Step into a world of serene beauty with Cherry Blossom Time. This 1000-piece jigsaw puzzle by Goodway Puzzles captures the essence of spring with its stunning artwork by Peggy Collins. As you piece together this puzzle, you'll be captivated by the delicate cherry blossoms in full bloom, set against a backdrop of contemporary and modern art. With dimensions of 20" x 27", this puzzle offers a challenging yet rewarding experience for puzzle enthusiasts aged 11 and above. Immerse yourself in the tranquility of nature and bring a touch of elegance to your leisure time with Cherry Blossom Time.
This was one of the hardest puzzles I've ever done. I almost gave up a few times but kept at it and eventually completed it. What initially threw me off, was the pieces are very strange shapes. Some of the border is made up of non-flat pieces (yes, really!) and many pieces are flat on one side but they are not part of the border. So I was not able to complete the edging right away like a normal puzzle, as it was hard to determine what was part of the edge and what wasn't. Many of the pieces don't snap in place but merely graze up against each other. Therefore if you like to frame your puzzles it might be difficult to do that with this one, unless you glue it together first. The pieces were a bit on the thin side but despite this, they were still well made and none were broken or peeling. All in all, a very interesting, strange, and challenging puzzle. Don't tackle it unless you are up for a tough one!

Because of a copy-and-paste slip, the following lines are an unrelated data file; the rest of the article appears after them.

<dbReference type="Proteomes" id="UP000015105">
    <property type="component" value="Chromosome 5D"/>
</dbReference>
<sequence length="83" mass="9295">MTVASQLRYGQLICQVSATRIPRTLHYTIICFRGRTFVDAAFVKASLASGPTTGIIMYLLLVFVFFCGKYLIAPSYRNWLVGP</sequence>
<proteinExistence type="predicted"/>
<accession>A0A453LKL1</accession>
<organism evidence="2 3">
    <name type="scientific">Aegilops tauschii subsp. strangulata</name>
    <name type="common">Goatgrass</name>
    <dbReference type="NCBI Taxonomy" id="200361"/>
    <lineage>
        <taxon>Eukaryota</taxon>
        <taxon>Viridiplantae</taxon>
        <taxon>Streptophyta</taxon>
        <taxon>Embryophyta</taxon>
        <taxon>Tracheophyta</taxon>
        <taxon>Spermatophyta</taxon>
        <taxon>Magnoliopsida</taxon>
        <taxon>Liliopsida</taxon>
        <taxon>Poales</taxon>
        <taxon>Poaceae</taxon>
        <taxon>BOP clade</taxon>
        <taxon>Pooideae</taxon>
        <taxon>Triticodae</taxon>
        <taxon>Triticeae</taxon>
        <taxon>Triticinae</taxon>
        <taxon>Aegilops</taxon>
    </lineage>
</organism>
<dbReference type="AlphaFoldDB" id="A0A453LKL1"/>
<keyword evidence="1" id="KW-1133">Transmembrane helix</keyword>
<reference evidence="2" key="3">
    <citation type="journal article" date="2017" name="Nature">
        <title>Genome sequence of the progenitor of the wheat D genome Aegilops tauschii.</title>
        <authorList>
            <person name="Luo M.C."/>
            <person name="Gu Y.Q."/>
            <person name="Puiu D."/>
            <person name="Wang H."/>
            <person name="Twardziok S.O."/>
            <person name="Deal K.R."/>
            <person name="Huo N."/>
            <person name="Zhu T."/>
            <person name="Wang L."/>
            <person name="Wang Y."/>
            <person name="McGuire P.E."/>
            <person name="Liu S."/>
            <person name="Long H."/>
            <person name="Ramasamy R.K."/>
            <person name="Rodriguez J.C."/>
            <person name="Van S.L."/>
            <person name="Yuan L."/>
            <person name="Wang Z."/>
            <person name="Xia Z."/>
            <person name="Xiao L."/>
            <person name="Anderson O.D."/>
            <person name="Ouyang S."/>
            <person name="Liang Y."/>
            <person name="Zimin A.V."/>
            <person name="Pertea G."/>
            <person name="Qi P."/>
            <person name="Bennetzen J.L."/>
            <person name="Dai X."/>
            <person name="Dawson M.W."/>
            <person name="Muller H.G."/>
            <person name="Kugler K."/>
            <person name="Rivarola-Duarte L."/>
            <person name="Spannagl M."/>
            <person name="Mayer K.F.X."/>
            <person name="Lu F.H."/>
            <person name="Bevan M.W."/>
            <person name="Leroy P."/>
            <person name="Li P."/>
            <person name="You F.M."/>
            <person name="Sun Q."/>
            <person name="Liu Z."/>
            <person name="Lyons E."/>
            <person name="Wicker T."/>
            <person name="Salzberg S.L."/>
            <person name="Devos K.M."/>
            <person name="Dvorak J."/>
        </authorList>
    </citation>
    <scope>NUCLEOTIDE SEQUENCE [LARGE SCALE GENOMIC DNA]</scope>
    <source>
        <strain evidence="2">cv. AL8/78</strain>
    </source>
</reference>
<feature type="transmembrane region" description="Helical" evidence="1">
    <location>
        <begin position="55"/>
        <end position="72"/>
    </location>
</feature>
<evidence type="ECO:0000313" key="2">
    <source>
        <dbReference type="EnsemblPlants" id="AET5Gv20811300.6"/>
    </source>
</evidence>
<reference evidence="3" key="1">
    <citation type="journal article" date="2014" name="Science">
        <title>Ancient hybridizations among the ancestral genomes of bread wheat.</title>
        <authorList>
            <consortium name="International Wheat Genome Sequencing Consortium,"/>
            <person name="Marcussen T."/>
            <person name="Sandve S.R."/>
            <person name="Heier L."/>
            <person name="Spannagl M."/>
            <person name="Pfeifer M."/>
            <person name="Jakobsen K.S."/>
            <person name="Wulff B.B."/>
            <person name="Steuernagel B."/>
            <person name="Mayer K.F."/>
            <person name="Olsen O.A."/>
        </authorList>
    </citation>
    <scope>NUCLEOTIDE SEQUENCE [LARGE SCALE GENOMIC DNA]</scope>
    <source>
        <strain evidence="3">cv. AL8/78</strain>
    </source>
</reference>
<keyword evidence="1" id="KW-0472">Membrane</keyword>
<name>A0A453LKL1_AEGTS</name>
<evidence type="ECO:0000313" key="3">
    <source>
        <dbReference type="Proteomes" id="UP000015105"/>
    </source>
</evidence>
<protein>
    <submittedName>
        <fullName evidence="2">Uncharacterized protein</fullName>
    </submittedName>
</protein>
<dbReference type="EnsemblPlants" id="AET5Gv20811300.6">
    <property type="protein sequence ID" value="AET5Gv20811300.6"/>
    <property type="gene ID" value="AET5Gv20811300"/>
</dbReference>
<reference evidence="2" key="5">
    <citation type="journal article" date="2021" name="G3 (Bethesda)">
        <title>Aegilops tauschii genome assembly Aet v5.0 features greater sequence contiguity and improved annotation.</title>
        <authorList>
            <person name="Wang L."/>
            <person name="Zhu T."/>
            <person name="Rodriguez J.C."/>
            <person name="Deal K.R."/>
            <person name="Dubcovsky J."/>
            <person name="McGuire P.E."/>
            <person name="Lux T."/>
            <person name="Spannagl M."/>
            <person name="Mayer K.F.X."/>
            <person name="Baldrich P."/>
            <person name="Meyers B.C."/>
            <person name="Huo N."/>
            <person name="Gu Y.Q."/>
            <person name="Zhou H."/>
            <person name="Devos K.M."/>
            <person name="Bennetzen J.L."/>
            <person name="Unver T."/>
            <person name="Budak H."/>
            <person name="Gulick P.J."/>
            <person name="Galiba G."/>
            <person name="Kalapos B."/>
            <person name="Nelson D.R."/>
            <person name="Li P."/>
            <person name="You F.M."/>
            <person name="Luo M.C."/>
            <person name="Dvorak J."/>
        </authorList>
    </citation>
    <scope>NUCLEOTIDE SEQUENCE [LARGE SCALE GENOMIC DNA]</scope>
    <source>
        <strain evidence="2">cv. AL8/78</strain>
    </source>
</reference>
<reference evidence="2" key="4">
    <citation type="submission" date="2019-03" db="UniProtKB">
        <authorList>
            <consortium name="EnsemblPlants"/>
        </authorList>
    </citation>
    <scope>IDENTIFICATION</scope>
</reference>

Manufacturer's method of separating pieces before packaging needs revisiting as numerous pieces were damaged, bent, edges and corners crumpled. Otherwise, it was a very enjoyable puzzle
It was the artwork and the bright colors that attracted me to this puzzle. It was a bit of a shock to open it up and see that the puzzle maker had decided to reinvent the wheel when it came to the shape and design of the pieces. I've been doing puzzles for fifty years, and it took me a while to get the hang of it. Every piece is an odd shape and many go together in a nontraditional fashion—flat sides butting against other flat sides, etc. After I caught on, it was as difficult as any "hard" puzzle, but didn't become "extreme" and frustrating. I recommend that one does not try the traditional approach of putting the edge pieces together first, as it will lead to confusion. Many of the pieces have flat edges but are not part of the border. Instead, I found that it was better to sort by color and tackle obvious images within the puzzle. Eventually, the border comes together. All in all, a good time.